Borders school library pilot project ends up in bad books

Galashiels Academy.
Galashiels Academy.

A pilot project intended to cut the cost of running school libraries has ended up in the bad books of at least one of the three sites trying it out.

Concerns have been raised about the impact of removing librarians from Galashiels Academy, including noise levels, disruption and the risks involved in children being left to police their own peers.

Scottish Borders Council is currently running the pilot scheme at Galashiels, Peebles and Kelso’s high schools, drafting in pupils and volunteers to work alongside or instead of paid librarians.

At last week’s full meeting of the council, Galashiels councillor Andy Anderson told the chamber that the project appears not to be having a positive impact at his home-town’s Elm Row academy. 

He asked members of the ruling Conservative-independent coalition: “We are about a year down the line in the pilot of librarian-less school libraries. What lessons have been learned from this from the schools taking part and how is this informing the future of our school libraries?”

East Berwickshire councillor Carol Hamilton, the executive’s member for children and young people, replied: “The pilot in three high schools started in October 2018. An interim evaluation took place in December, with minor changes being implemented in January to address some minor issues.

“A more detailed evaluation was conducted in April 2019, which provided useful feedback from students, staff and parents from all nine high schools. 

“The vast majority of respondents highlighted the importance of having access to a library for reading, digital, research and study. 

“The feedback has been analysed and options for realising the decision of the previous council to identify savings are ongoing.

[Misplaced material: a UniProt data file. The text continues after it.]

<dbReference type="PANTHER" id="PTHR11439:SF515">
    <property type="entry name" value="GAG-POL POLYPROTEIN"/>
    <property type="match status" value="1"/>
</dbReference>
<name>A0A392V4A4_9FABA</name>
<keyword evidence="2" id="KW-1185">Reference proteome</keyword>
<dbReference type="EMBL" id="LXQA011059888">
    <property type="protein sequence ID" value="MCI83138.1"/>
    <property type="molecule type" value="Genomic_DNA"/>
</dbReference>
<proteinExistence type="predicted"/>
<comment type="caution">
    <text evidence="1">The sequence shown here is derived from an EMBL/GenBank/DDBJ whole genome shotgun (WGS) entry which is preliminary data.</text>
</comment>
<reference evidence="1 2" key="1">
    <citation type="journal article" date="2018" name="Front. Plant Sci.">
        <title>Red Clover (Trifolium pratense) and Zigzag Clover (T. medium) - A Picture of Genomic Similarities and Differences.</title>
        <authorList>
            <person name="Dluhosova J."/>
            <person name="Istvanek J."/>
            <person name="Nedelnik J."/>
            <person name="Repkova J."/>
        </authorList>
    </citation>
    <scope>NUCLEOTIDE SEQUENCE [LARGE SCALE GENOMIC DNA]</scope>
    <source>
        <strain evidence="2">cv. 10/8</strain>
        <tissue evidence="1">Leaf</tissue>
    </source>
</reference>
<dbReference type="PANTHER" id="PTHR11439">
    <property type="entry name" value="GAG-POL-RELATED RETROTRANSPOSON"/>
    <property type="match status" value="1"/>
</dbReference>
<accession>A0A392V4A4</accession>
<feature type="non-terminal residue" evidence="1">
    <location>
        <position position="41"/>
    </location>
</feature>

“It will also be critical to ensure that future library provision needs to be equitable across the authority.”

Mr Anderson added: “For Galashiels Academy, this has not been a good experience.

“The school has reported to the parent council that the noise levels in the library have at times been disruptive to other library users and to nearby classes, and excessive litter has been left in the library.

“Despite a self-service system that is aimed to be straightforward to operate, books are not finding their way to their correct place in the library once they have been returned. 

“S6 pupils have been tasked throughout the year to keep the library running, but they also have their own studies and other activities that they volunteer for. 

“The former library service provision has in effect been replaced with a service run by pupils, with little or no training, who should not be left to police their peers.

“The perception is that this is merely another cost-cutting exercise by Scottish Borders Council with little or no obvious benefit to the pupils.

“This experience has been similar in Eyemouth, in the member’s own ward, and has been backed up by a detailed letter from the chair of Eyemouth Parent Council sent to her and other councillors. 

“Surely you must agree that it is time to abandon this ill-conceived pilot and get our school libraries back to being fully functional centres for study and learning for the benefit of our pupils?”

Mrs Hamilton acknowledged that there are problems with the scheme at Galashiels Academy, saying: “I am aware of the issues, and we are addressing them.

“There is still a report to come about the libraries, and we’re having to look at each library as each library is different in terms of its layout and the building. 

“Some schools are looking at a different service, so if there is anything further, I’ll come back to you.”